But water service restoration may only be temporary, since Sizemore admits she has no idea how the condo association will be able to make payments on their huge bill.

SO typical of older condo complexes without separate water meters for each unit.


Woodside Condominiums tenants in limbo as property grapples with $136,000 water bill
By WBRC Staff and Brittany Dionne | September 9, 2019 at 4:47 PM CDT – Updated September 10 at 5:09 AM

Owners, investors question future of their seaside, agricultural village (WA)

In the Seabright community in Point Roberts, Washington, near the Canadian border, there’s big trouble in paradise, according to one local newspaper.

Property buyers will note that Orca Shores LLC continues to sell lots and custom built waterside cottages, promising access to a full array of amenities: sports fields, a community center, horseshoe pits, heated swimming pool and hot tub, a greenhouse, produce pavilion, coffee house, and more.

But, according to All Point Bulletin, only seven cottages have been built in Seabright, and, of 59 lots, 33 are still owned by Orca Shores LLC. Unidentified investors tell local reporters that maintenance of the common areas isn’t satisfactory. They complain of gross mismanagement of the community.

Despite its outward appearance as a rural getaway for the well-to-do, Seabright is in deep financial trouble. Orca Shores is reportedly delinquent on its property taxes, and hasn’t been paying its vendors.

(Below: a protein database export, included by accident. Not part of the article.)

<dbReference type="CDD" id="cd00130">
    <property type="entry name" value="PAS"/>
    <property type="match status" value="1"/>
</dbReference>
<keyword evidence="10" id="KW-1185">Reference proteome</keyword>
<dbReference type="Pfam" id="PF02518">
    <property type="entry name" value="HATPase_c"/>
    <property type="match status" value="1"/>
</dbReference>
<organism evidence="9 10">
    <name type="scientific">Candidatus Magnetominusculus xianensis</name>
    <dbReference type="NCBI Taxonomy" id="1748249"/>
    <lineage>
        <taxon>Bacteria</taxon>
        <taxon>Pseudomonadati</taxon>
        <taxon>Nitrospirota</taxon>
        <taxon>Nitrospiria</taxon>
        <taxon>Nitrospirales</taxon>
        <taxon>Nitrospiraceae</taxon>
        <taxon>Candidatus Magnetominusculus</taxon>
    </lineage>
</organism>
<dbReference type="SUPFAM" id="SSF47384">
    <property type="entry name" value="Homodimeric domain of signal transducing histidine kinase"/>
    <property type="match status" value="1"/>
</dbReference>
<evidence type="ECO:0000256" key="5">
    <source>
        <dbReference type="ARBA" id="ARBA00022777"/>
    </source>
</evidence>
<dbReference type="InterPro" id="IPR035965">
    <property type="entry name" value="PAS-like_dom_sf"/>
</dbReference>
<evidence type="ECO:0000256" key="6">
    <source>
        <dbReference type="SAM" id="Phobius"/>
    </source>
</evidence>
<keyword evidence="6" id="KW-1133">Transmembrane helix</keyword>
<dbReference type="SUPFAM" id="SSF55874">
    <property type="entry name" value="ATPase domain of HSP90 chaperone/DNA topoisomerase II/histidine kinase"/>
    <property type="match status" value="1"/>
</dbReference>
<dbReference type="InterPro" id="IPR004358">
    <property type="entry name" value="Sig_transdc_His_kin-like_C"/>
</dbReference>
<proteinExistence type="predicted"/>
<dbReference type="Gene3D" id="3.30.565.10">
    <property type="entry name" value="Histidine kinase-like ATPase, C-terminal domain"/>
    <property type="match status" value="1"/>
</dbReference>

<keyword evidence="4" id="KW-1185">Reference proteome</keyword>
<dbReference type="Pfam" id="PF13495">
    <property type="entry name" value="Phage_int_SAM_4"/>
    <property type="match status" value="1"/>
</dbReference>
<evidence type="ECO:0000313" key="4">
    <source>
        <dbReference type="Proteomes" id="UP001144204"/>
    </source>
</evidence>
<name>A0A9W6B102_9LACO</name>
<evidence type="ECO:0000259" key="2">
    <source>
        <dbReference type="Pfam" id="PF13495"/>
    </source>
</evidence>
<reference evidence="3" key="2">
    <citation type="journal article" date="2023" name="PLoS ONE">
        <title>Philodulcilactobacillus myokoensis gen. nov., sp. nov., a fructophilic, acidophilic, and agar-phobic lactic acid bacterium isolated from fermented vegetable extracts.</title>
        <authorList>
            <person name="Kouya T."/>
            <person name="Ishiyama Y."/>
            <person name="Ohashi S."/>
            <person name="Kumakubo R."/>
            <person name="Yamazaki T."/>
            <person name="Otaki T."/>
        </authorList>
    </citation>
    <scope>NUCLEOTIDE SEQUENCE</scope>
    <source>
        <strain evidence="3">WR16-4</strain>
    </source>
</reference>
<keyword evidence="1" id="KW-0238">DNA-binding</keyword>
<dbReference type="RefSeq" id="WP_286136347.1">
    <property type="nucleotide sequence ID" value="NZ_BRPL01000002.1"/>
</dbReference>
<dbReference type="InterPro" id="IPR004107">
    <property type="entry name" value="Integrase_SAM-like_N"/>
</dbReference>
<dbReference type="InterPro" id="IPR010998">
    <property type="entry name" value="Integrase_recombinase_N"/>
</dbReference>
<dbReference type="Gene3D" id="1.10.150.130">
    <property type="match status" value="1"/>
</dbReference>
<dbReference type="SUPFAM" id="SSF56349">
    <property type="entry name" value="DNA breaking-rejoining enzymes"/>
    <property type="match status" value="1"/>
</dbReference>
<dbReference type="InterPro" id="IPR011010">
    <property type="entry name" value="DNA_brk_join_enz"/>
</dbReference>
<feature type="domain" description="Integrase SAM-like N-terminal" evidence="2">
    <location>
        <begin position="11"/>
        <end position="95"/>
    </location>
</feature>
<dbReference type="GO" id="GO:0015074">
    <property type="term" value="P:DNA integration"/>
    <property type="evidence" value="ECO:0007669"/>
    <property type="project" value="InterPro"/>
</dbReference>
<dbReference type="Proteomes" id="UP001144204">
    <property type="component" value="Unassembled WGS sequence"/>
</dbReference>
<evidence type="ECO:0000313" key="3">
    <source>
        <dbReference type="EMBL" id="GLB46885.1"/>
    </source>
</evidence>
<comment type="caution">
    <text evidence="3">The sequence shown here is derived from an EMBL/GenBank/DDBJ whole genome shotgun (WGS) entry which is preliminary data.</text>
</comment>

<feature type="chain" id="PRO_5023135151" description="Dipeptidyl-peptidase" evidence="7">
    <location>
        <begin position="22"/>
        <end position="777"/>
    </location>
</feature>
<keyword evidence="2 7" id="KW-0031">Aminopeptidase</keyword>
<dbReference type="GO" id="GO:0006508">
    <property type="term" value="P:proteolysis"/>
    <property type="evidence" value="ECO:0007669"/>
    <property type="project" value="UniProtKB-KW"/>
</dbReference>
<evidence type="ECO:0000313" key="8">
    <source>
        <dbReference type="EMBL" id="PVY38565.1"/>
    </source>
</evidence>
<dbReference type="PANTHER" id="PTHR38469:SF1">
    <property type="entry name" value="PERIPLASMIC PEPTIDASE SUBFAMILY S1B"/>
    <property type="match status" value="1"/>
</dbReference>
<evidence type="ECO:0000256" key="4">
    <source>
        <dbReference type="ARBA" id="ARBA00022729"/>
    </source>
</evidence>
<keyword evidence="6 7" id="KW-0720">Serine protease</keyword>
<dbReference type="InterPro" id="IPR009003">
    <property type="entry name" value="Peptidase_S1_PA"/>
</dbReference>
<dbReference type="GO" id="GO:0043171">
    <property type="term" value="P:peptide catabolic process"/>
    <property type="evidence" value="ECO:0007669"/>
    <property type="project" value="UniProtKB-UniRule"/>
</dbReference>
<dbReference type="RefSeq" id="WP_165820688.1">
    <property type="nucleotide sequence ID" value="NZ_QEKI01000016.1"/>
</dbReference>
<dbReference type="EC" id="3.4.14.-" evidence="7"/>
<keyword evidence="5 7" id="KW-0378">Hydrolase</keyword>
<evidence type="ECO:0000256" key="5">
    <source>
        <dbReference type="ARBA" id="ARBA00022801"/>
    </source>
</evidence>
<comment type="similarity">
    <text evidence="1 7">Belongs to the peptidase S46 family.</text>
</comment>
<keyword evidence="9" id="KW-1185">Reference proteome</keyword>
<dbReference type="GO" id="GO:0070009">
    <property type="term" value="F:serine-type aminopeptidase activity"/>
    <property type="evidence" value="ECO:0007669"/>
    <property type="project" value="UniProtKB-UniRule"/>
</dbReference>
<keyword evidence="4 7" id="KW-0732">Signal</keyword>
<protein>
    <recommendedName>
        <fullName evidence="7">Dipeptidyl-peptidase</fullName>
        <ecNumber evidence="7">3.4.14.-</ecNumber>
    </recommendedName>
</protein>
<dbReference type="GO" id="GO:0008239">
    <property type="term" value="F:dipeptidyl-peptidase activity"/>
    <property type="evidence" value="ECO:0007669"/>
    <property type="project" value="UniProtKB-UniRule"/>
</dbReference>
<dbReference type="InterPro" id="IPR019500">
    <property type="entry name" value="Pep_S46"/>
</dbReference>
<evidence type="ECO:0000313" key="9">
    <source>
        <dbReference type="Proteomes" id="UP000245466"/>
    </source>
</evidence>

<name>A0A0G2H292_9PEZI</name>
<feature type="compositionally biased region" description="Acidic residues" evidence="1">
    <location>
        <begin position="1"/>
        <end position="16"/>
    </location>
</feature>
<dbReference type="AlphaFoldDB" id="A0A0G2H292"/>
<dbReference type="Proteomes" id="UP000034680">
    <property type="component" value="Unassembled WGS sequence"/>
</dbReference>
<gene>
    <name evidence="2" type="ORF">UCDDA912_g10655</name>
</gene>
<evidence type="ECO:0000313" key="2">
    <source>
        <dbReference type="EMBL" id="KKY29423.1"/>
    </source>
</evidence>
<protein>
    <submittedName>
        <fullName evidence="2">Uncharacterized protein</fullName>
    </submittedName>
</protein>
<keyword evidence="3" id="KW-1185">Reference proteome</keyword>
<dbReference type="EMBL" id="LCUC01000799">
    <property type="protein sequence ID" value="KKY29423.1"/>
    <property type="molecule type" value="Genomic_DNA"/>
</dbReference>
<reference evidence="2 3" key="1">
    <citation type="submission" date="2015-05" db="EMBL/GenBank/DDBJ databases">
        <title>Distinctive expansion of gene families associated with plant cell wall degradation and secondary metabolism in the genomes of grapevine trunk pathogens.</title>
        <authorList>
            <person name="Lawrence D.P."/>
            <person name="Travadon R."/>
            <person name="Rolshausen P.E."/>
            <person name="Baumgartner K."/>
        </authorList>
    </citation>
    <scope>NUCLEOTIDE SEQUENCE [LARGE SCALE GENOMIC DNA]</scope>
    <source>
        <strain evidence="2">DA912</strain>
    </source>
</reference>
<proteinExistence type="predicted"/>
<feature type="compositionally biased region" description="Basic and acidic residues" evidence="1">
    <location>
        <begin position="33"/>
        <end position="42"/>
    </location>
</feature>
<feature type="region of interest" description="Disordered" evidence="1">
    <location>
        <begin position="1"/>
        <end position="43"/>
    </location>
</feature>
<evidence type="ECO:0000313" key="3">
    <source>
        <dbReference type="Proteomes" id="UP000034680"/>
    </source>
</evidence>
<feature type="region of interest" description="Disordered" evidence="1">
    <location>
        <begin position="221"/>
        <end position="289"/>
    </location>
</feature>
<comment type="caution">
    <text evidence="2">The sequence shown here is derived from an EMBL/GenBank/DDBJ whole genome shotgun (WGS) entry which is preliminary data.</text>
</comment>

Key investors have ordered an audit of the developer’s financial records, to try and sort out the mess.

It appears that the Agrihood concept, clustered homes surrounding enclosed courtyards, hasn’t attracted enough interest to sustain the community and pay the bills.


Seabright development under stress
All Point Bulletin
August 30, 2019

Florida’s Lakeside Woodlands residents uneasy about 46 holes caused by underground caverns

In the Lakeside Woodlands community of Hudson, Pasco County Emergency Management, University of South Florida, and engineers hired by the homeowners association are investigating the cause of 36 depressions (shallow sinkholes) that have suddenly opened up in recent weeks.

Experts say that rain-soaked topsoil is collapsing into an underground cave system, discovered by divers 20 years ago.

Pasco County Emergency Management insists that no homes are in danger. However, they also made the decision to close a portion of Willowbrook Court in Lakeside Woodlands, due to the presence of a void beneath the road.

According to local reports, tourists have been exploring underground caves in the area since the 1970s. Yet hundreds of homes were built on top of the caverns, and, until recently, most owners had no idea what was beneath their homes.

Because the holes are located on private property, adjacent to an existing retention pond, the HOA bears the expense for investigation and fixing the problem. ♦


Engineers explore options to fix, re-purpose holes in Hudson neighborhood
By Dan Matics, FOX 13 News
Posted Aug 21 2019 06:28PM EDT
Video Posted Aug 21 2019 05:36PM EDT

Number of holes grows to 36 in Pasco County neighborhood
By FOX 13 News staff
Posted Aug 22 2019 01:12PM EDT
Video Posted Aug 22 2019 05:09PM EDT
Updated Aug 22 2019 05:11PM EDT

Caves Beneath Pasco Community Known to Area Businesses, Cave Divers
By Sarah Blazonis Pasco County | Spectrum Bay News 9
PUBLISHED August 23, 2019 @9:00 PM